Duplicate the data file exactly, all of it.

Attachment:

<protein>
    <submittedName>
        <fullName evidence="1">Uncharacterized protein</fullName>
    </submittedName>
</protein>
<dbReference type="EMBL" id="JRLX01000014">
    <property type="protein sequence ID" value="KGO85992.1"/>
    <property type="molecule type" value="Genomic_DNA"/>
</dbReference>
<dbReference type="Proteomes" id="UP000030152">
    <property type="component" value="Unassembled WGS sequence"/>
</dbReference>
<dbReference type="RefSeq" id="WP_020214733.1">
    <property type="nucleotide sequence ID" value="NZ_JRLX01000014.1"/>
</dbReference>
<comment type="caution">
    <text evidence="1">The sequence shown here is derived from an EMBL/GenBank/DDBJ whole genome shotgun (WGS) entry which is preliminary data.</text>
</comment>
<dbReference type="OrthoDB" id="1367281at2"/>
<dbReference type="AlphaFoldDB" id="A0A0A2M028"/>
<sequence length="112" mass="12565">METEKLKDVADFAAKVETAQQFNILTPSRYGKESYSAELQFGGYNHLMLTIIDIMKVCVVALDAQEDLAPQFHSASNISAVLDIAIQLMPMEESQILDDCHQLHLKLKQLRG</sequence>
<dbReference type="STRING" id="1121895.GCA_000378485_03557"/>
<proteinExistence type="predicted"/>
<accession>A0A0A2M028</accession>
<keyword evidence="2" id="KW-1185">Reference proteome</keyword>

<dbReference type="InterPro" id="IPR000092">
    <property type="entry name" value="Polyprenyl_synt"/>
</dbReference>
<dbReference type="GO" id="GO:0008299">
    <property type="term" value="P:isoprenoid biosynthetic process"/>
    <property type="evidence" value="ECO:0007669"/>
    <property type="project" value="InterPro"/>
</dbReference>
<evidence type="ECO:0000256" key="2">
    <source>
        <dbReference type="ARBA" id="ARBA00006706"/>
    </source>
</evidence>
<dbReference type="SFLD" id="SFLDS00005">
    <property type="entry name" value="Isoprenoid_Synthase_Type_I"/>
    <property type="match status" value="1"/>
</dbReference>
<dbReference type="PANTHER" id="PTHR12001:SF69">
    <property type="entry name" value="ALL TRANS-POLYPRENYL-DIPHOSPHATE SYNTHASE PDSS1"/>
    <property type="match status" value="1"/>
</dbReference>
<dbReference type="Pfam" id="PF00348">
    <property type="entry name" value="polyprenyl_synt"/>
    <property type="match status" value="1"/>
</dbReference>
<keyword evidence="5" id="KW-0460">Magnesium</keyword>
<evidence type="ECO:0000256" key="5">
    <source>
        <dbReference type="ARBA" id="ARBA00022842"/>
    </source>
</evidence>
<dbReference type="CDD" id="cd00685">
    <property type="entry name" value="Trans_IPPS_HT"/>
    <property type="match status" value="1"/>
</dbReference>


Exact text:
<protein>
    <submittedName>
        <fullName evidence="1">Uncharacterized protein</fullName>
    </submittedName>
</protein>
<dbReference type="EMBL" id="JRLX01000014">
    <property type="protein sequence ID" value="KGO85992.1"/>
    <property type="molecule type" value="Genomic_DNA"/>
</dbReference>
<dbReference type="Proteomes" id="UP000030152">
    <property type="component" value="Unassembled WGS sequence"/>
</dbReference>
<dbReference type="RefSeq" id="WP_020214733.1">
    <property type="nucleotide sequence ID" value="NZ_JRLX01000014.1"/>
</dbReference>
<comment type="caution">
    <text evidence="1">The sequence shown here is derived from an EMBL/GenBank/DDBJ whole genome shotgun (WGS) entry which is preliminary data.</text>
</comment>
<dbReference type="OrthoDB" id="1367281at2"/>
<dbReference type="AlphaFoldDB" id="A0A0A2M028"/>
<sequence length="112" mass="12565">METEKLKDVADFAAKVETAQQFNILTPSRYGKESYSAELQFGGYNHLMLTIIDIMKVCVVALDAQEDLAPQFHSASNISAVLDIAIQLMPMEESQILDDCHQLHLKLKQLRG</sequence>
<dbReference type="STRING" id="1121895.GCA_000378485_03557"/>
<proteinExistence type="predicted"/>
<accession>A0A0A2M028</accession>
<keyword evidence="2" id="KW-1185">Reference proteome</keyword>

<dbReference type="InterPro" id="IPR000092">
    <property type="entry name" value="Polyprenyl_synt"/>
</dbReference>
<dbReference type="GO" id="GO:0008299">
    <property type="term" value="P:isoprenoid biosynthetic process"/>
    <property type="evidence" value="ECO:0007669"/>
    <property type="project" value="InterPro"/>
</dbReference>
<evidence type="ECO:0000256" key="2">
    <source>
        <dbReference type="ARBA" id="ARBA00006706"/>
    </source>
</evidence>
<dbReference type="SFLD" id="SFLDS00005">
    <property type="entry name" value="Isoprenoid_Synthase_Type_I"/>
    <property type="match status" value="1"/>
</dbReference>
<dbReference type="PANTHER" id="PTHR12001:SF69">
    <property type="entry name" value="ALL TRANS-POLYPRENYL-DIPHOSPHATE SYNTHASE PDSS1"/>
    <property type="match status" value="1"/>
</dbReference>
<dbReference type="Pfam" id="PF00348">
    <property type="entry name" value="polyprenyl_synt"/>
    <property type="match status" value="1"/>
</dbReference>
<keyword evidence="5" id="KW-0460">Magnesium</keyword>
<evidence type="ECO:0000256" key="5">
    <source>
        <dbReference type="ARBA" id="ARBA00022842"/>
    </source>
</evidence>
<dbReference type="CDD" id="cd00685">
    <property type="entry name" value="Trans_IPPS_HT"/>
    <property type="match status" value="1"/>
</dbReference>